The connection to the Gospel reading today is very clear.  Jesus is the vine, the apostles and people like Philip, people like you, are the branches.  Philip was not doing his own thing; he was proclaiming Jesus and thus he bore fruit.  The reason Philip bore fruit was because he heeded the call of the angel of the Lord and had heard the teaching of the apostles to be able to explain to this Ethiopian man that Jesus was the Suffering Servant Messiah of the one true God.  The Holy Spirit does not just blow in from nowhere but He brings people in to hear the message of how all God’s promises throughout the ages have found their “Yes!” in Jesus.  This work is for all people, in all places, from all places, from all stations in life, no matter the color of their skin or their “ritual status” formerly under the Levitical law.  Among those promises is the assurance that the Holy Spirit continues to call, gather, and enlighten by the Word and through the Holy Baptism.  The Word and Baptism connect us to Jesus.  He is the vine; we are the branches.

God actively works through the Holy Spirit to enlarge the kingdom of God.  God’s plan is to include any and all, even people who wouldn’t normally qualify, to be in the kingdom.  He includes them by making them whole in Jesus.  The Holy Spirit does this by proclaiming Jesus in the preaching of the Word and by making whole in Holy Baptism.  I make these points because we now live in a world where these simple teachings of the apostles are subtly under attack not just from without but from within.  Whenever Church is not about these things, the apostles’ doctrine, the prayers, the breaking of bread and the fellowship, we are doing something other than what we have been given to do.  Sunday school is not about fun; it’s about Jesus, and of course we can have fun doing it.  Bible class is about hearing and knowing better God’s Word so that we can be more like Philip the deacon.  The Sunday service is about the preaching of the Word and the breaking of bread, not joke telling and getting’ to see each other.  Fellowship is about recognizing what we have in common in Christ, even with men like the Ethiopian eunuch.  Or, as John reminds us today, that our life in Christ should be characterized by our love for God rather than His great love for us.  The main thing must always be the main thing.  Jesus, who He is and what He was done is the main thing.  That’s why church attendance is not optional, why baptizing and teaching is not optional, why breaking the bread is not optional, why the apostles doctrine is not optional.  Whenever we focus on other things as the ways the Holy Spirit might use to keep us together, we have taken our focus off the thing the Holy Spirit has promised to us to call us together and educate us about the great work God has done in His servant Messiah Jesus Christ.  This is what the Holy Spirit has done through Philip for the Ethiopian.  This is what God has done through this congregation for you.  God grew an entire church out of one eunuch.  There’s no telling what God will accomplish through you; but I can promise this: God is active to do it.  Amen.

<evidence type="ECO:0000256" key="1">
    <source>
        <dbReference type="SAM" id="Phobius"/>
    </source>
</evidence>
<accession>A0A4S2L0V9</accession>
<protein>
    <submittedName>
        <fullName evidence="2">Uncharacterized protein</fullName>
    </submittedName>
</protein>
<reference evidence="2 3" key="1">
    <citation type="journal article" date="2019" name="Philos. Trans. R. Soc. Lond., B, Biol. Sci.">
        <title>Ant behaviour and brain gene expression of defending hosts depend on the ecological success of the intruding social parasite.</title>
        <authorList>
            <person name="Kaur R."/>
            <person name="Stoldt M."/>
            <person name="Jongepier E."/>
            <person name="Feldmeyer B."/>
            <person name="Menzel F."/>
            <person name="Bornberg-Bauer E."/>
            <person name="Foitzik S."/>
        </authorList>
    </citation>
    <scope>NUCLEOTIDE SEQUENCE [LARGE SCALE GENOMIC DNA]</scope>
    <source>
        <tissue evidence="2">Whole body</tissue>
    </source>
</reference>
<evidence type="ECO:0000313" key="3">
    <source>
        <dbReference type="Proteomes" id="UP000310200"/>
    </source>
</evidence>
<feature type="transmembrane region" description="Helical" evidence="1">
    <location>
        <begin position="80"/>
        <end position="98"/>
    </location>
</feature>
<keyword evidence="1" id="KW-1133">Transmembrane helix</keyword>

The peace of God which passes all understanding keep your hearts and minds through faith in Christ Jesus.  Amen.

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Sermon for Easter 4

Augustana 2012

Click here for mp3 audio 32 Sermon for Easter 4.mp3

Grace and peace to you from God our Father and the Lord Jesus Christ.  Amen.

I’m going to take a real risk today and mostly depart from the larger theme of Jesus the Good Shepherd in the Gospel reading and have us focus on the first reading from Acts chapter 4.

So let me catch you up on what has been happening because we’ve really been the throes of celebrating the resurrection the past three Sundays and not really focusing on what has been happening in the first readings from Acts.  It’s a little confusing because these readings from Acts do not take place immediately after Easter, but in fact, take place after Pentecost, which isn’t until after Jesus’ ascended and was in fact some 8 weeks after the first Easter.  We keep this timeline in the Church year but not necessarily in the lectionary readings.  That can be a little confusing.  So, just to be clear, what has been happening with Peter and John in chapters 3 and 4 here happened after Pentecost.